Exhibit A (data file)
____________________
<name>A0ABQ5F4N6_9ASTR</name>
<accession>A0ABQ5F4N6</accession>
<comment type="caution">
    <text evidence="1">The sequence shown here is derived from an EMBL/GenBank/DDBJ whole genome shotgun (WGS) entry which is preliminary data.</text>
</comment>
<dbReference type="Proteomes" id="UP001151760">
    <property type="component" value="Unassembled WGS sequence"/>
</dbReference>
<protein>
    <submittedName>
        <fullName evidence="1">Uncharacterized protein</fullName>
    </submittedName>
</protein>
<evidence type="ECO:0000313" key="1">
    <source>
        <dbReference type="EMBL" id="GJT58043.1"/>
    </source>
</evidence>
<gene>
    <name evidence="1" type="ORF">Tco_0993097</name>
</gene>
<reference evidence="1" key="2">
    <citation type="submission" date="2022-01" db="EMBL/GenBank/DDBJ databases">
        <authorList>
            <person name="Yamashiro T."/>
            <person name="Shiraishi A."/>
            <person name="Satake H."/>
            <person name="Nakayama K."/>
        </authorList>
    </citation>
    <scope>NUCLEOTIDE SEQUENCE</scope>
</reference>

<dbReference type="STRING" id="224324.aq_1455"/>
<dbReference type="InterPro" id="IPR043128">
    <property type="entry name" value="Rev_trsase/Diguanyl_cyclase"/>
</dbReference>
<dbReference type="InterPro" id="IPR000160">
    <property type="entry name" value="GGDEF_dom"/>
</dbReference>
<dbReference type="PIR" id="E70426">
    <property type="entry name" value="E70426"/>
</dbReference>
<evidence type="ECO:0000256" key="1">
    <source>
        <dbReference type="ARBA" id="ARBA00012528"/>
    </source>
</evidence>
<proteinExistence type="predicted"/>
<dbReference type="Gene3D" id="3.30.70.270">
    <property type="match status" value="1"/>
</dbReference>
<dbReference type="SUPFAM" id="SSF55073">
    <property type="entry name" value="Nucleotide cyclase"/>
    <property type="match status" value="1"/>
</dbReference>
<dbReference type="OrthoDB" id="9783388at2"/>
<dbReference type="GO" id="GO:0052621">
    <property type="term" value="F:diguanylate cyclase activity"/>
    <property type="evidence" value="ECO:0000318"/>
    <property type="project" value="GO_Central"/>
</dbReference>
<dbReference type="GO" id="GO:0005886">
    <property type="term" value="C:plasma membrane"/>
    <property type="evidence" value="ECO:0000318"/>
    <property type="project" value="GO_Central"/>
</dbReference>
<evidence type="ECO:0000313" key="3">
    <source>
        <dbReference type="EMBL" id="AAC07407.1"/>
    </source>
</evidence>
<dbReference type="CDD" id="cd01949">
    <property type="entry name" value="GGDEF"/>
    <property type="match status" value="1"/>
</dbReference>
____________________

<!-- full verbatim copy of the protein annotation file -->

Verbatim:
<name>A0ABQ5F4N6_9ASTR</name>
<accession>A0ABQ5F4N6</accession>
<comment type="caution">
    <text evidence="1">The sequence shown here is derived from an EMBL/GenBank/DDBJ whole genome shotgun (WGS) entry which is preliminary data.</text>
</comment>
<dbReference type="Proteomes" id="UP001151760">
    <property type="component" value="Unassembled WGS sequence"/>
</dbReference>
<protein>
    <submittedName>
        <fullName evidence="1">Uncharacterized protein</fullName>
    </submittedName>
</protein>
<evidence type="ECO:0000313" key="1">
    <source>
        <dbReference type="EMBL" id="GJT58043.1"/>
    </source>
</evidence>
<gene>
    <name evidence="1" type="ORF">Tco_0993097</name>
</gene>
<reference evidence="1" key="2">
    <citation type="submission" date="2022-01" db="EMBL/GenBank/DDBJ databases">
        <authorList>
            <person name="Yamashiro T."/>
            <person name="Shiraishi A."/>
            <person name="Satake H."/>
            <person name="Nakayama K."/>
        </authorList>
    </citation>
    <scope>NUCLEOTIDE SEQUENCE</scope>
</reference>

<dbReference type="STRING" id="224324.aq_1455"/>
<dbReference type="InterPro" id="IPR043128">
    <property type="entry name" value="Rev_trsase/Diguanyl_cyclase"/>
</dbReference>
<dbReference type="InterPro" id="IPR000160">
    <property type="entry name" value="GGDEF_dom"/>
</dbReference>
<dbReference type="PIR" id="E70426">
    <property type="entry name" value="E70426"/>
</dbReference>
<evidence type="ECO:0000256" key="1">
    <source>
        <dbReference type="ARBA" id="ARBA00012528"/>
    </source>
</evidence>
<proteinExistence type="predicted"/>
<dbReference type="Gene3D" id="3.30.70.270">
    <property type="match status" value="1"/>
</dbReference>
<dbReference type="SUPFAM" id="SSF55073">
    <property type="entry name" value="Nucleotide cyclase"/>
    <property type="match status" value="1"/>
</dbReference>
<dbReference type="OrthoDB" id="9783388at2"/>
<dbReference type="GO" id="GO:0052621">
    <property type="term" value="F:diguanylate cyclase activity"/>
    <property type="evidence" value="ECO:0000318"/>
    <property type="project" value="GO_Central"/>
</dbReference>
<dbReference type="GO" id="GO:0005886">
    <property type="term" value="C:plasma membrane"/>
    <property type="evidence" value="ECO:0000318"/>
    <property type="project" value="GO_Central"/>
</dbReference>
<evidence type="ECO:0000313" key="3">
    <source>
        <dbReference type="EMBL" id="AAC07407.1"/>
    </source>
</evidence>
<dbReference type="CDD" id="cd01949">
    <property type="entry name" value="GGDEF"/>
    <property type="match status" value="1"/>
</dbReference>